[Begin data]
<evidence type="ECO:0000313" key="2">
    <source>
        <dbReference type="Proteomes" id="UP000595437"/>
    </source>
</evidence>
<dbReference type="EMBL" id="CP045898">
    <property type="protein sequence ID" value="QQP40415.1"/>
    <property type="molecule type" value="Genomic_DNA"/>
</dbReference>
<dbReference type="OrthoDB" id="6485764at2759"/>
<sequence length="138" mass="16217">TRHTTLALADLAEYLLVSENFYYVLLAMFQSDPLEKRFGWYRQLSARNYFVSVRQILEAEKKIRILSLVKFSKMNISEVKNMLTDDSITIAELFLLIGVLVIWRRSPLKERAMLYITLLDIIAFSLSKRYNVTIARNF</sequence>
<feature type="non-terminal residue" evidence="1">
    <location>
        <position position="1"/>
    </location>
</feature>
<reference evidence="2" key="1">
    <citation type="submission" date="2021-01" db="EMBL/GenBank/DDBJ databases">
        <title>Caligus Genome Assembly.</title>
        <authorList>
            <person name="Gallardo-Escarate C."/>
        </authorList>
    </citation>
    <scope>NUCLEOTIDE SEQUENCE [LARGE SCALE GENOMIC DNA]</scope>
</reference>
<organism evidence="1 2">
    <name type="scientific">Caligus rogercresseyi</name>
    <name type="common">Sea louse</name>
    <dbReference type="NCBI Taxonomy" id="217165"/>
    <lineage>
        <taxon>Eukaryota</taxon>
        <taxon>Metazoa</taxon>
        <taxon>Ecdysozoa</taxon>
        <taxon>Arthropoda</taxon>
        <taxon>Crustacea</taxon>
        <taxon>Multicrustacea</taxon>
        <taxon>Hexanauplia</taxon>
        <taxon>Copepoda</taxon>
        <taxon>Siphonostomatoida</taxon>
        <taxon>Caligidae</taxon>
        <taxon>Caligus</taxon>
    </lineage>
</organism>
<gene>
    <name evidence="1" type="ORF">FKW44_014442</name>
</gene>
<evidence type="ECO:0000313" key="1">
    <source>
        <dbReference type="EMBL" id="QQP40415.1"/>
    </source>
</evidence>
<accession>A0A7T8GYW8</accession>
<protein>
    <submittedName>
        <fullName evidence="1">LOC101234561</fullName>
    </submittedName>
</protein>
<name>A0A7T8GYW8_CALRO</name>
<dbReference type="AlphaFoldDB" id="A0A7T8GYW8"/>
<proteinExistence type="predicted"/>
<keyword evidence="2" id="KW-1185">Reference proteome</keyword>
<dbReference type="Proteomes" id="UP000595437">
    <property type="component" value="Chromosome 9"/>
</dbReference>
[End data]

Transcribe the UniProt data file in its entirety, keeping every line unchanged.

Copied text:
<evidence type="ECO:0000313" key="2">
    <source>
        <dbReference type="Proteomes" id="UP000595437"/>
    </source>
</evidence>
<dbReference type="EMBL" id="CP045898">
    <property type="protein sequence ID" value="QQP40415.1"/>
    <property type="molecule type" value="Genomic_DNA"/>
</dbReference>
<dbReference type="OrthoDB" id="6485764at2759"/>
<sequence length="138" mass="16217">TRHTTLALADLAEYLLVSENFYYVLLAMFQSDPLEKRFGWYRQLSARNYFVSVRQILEAEKKIRILSLVKFSKMNISEVKNMLTDDSITIAELFLLIGVLVIWRRSPLKERAMLYITLLDIIAFSLSKRYNVTIARNF</sequence>
<feature type="non-terminal residue" evidence="1">
    <location>
        <position position="1"/>
    </location>
</feature>
<reference evidence="2" key="1">
    <citation type="submission" date="2021-01" db="EMBL/GenBank/DDBJ databases">
        <title>Caligus Genome Assembly.</title>
        <authorList>
            <person name="Gallardo-Escarate C."/>
        </authorList>
    </citation>
    <scope>NUCLEOTIDE SEQUENCE [LARGE SCALE GENOMIC DNA]</scope>
</reference>
<organism evidence="1 2">
    <name type="scientific">Caligus rogercresseyi</name>
    <name type="common">Sea louse</name>
    <dbReference type="NCBI Taxonomy" id="217165"/>
    <lineage>
        <taxon>Eukaryota</taxon>
        <taxon>Metazoa</taxon>
        <taxon>Ecdysozoa</taxon>
        <taxon>Arthropoda</taxon>
        <taxon>Crustacea</taxon>
        <taxon>Multicrustacea</taxon>
        <taxon>Hexanauplia</taxon>
        <taxon>Copepoda</taxon>
        <taxon>Siphonostomatoida</taxon>
        <taxon>Caligidae</taxon>
        <taxon>Caligus</taxon>
    </lineage>
</organism>
<gene>
    <name evidence="1" type="ORF">FKW44_014442</name>
</gene>
<evidence type="ECO:0000313" key="1">
    <source>
        <dbReference type="EMBL" id="QQP40415.1"/>
    </source>
</evidence>
<accession>A0A7T8GYW8</accession>
<protein>
    <submittedName>
        <fullName evidence="1">LOC101234561</fullName>
    </submittedName>
</protein>
<name>A0A7T8GYW8_CALRO</name>
<dbReference type="AlphaFoldDB" id="A0A7T8GYW8"/>
<proteinExistence type="predicted"/>
<keyword evidence="2" id="KW-1185">Reference proteome</keyword>
<dbReference type="Proteomes" id="UP000595437">
    <property type="component" value="Chromosome 9"/>
</dbReference>